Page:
Before we write a yield function, we should write a function capable of resuming the coroutine. This function can then be used as the function parameter to __registerCallback to automatically resume the Lua execution when the specified event is fired by Visionary Render.

First, define a variable local to your plugin - this can be called anything, but I chose lu_co

local lu_co
Our resume function uses this to resume the coroutine:

local function vr_resume()
  -- resume our coroutine
  local ok, err = coroutine.resume(lu_co)
  -- this block will trigger a Lua error if there are errors while running the coroutine.
  -- by default, these errors are not propogated back to the caller unless we do it here.
  if not ok then
    error(err)
  end
end
Now your Lua script can wait for document events. The first example of loading a file now becomes this:

local function loadFile()
  -- register our function to be called when the document is loaded
  __registerCallback("onDocumentLoaded", vr_resume)
  -- request that the document be loaded
  vrPostCommand("visren_open_document", "path/to/file")
  -- wait for the callback
  coroutine.yield()
  -- when the file is loaded, print the name of the first node in the scene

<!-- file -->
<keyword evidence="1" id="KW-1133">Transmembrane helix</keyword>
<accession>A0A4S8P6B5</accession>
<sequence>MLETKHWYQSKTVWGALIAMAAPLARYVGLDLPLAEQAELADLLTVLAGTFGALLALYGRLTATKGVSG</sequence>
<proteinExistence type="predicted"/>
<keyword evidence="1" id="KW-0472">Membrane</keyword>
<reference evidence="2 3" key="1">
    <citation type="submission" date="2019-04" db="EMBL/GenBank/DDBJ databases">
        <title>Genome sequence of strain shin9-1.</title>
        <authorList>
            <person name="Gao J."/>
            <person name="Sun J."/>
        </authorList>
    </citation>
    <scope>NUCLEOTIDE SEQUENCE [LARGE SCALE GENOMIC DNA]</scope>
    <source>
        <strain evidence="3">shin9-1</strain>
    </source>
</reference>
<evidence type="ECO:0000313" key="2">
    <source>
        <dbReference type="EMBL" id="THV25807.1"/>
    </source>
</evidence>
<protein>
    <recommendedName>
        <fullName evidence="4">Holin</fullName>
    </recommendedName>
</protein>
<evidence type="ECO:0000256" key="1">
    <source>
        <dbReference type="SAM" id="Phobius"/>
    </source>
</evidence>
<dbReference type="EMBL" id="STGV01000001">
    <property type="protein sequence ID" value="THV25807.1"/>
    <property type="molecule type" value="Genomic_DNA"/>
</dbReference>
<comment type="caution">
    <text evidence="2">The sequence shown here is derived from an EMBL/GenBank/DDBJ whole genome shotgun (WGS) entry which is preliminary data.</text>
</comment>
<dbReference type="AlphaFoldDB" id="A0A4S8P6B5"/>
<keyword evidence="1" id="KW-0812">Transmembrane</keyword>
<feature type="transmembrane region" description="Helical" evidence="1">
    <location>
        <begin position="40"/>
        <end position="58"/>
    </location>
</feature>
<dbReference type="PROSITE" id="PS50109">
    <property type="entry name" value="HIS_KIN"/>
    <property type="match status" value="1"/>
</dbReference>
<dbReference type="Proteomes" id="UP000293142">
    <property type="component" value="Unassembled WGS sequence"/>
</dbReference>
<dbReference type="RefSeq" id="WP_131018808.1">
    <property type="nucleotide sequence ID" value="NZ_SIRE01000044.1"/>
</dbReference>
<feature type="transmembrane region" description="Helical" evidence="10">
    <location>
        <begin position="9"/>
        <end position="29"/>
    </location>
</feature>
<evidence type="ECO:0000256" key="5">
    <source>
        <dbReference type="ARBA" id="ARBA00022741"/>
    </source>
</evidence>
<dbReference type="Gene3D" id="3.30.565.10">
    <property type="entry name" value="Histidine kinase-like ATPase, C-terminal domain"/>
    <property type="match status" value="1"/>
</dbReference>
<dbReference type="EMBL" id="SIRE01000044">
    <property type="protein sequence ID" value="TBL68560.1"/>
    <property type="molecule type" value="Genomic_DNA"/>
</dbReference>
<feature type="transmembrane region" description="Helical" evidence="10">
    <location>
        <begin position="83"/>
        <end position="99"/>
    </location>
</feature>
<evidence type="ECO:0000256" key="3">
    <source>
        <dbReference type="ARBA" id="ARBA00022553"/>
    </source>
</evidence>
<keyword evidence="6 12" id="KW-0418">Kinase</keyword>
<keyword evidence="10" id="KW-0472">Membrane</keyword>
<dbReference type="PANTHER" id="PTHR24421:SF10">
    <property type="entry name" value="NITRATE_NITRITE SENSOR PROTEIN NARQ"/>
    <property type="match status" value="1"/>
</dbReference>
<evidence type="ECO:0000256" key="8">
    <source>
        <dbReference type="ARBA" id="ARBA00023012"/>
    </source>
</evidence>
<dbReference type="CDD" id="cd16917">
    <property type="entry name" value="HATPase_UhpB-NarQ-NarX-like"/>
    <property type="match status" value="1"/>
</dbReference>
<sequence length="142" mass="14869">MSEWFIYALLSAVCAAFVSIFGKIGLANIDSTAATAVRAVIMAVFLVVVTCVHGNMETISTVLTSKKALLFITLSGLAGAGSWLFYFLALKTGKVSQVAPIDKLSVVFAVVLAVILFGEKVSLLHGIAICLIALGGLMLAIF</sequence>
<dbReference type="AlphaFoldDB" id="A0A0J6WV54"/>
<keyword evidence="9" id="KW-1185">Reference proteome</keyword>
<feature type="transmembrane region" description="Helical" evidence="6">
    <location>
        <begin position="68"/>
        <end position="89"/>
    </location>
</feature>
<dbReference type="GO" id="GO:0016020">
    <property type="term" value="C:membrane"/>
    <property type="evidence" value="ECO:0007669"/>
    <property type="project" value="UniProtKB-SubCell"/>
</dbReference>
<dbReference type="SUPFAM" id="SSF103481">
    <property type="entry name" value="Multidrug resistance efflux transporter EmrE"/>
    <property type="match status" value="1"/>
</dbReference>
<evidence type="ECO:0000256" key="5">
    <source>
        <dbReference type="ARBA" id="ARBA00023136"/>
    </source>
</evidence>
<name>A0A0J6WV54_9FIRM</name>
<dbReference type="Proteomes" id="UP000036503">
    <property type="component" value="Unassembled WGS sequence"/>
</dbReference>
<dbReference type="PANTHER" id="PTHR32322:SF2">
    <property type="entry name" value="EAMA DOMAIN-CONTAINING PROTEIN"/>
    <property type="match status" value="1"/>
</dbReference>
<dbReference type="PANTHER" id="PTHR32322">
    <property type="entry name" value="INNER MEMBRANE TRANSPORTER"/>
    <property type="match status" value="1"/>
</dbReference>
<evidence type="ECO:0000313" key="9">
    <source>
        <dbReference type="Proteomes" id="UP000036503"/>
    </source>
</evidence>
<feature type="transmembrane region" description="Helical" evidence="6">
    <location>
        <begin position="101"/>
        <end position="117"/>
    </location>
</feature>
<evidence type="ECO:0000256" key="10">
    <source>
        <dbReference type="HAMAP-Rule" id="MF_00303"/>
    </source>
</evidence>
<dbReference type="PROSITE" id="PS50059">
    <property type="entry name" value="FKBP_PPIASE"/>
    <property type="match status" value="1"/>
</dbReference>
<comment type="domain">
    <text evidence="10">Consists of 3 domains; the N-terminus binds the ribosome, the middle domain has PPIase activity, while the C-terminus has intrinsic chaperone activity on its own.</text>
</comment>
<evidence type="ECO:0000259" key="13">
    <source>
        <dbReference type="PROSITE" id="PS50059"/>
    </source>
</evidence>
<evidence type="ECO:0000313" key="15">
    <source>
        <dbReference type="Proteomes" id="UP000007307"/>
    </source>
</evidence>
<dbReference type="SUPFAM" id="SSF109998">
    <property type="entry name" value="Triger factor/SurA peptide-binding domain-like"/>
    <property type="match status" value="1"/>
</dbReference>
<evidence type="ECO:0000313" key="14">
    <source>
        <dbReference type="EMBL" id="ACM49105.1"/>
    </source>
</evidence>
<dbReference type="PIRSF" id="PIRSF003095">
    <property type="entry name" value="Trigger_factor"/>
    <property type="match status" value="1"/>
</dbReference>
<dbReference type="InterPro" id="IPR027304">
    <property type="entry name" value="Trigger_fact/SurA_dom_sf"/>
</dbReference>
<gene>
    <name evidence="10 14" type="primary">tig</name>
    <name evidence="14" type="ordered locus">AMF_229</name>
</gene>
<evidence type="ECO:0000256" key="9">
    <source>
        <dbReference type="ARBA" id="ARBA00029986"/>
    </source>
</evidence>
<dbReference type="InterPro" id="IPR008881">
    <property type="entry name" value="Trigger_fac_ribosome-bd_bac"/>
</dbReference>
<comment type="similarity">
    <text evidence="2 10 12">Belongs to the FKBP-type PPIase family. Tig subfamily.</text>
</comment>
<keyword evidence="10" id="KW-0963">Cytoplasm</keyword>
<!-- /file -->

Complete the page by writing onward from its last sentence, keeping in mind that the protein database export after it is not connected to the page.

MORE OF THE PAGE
print(vrTreeRoot().Scenes:child():getName())
end

Time based yield

For simpler things like waiting some number of seconds, or just a single frame for property changes, we can write another helper function, vr_yield.

local function vr_yield(time)
  -- we make use of the __deferredCall utility function to call vr_resume
  __deferredCall(vr_resume, time or 0)
  coroutine.yield()
end
This adds a small wrapper around coroutine.yield which uses the global timestep callback to call our resume function some time in the future.

Calling vr_yield() with no parameters will result in the script being resumed in the next frame. Using a time value (e.g. vr_yield(0.5)) will resume the script approximately half a second from now. The timing is not completely exact because the timestep event is handed a delta time since the last frame. The lower the framerate, the less accurate this will be.

Running a function as a coroutine

There is one final step required to allow these helpers to function, and that is to run the main function as a coroutine.

Given this small function:

local function myTasks()
  vrBodyFlyTo(node, 1.0)
  vr_yield(1.0)
  print("finished!")
end
to allow vr_yield to function, it should be enclosed in:

lu_co = coroutine.create(function() myTasks() end)
vr_resume()
Alternatively, if the function is simple enough, it need not be separate:

local function myTasks()
  lu_co = coroutine.create(function()
    vrBodyFlyTo(node, 1.0)
    vr_yield(1.0)
    print("finished!")
  end)
  vr_resume()
end
You could even write another helper function:

local function co_wrap(func)
  lu_co = coroutine.create(function() func() end)
  vr_resume()
end

local function myTasks()
  co_wrap(function()
    vrBodyFlyTo(node, 1.0)
    vr_yield(1.0)
    print("finished!")
  end)
end
Congratulations - you can now write more logical Lua code in your plugins.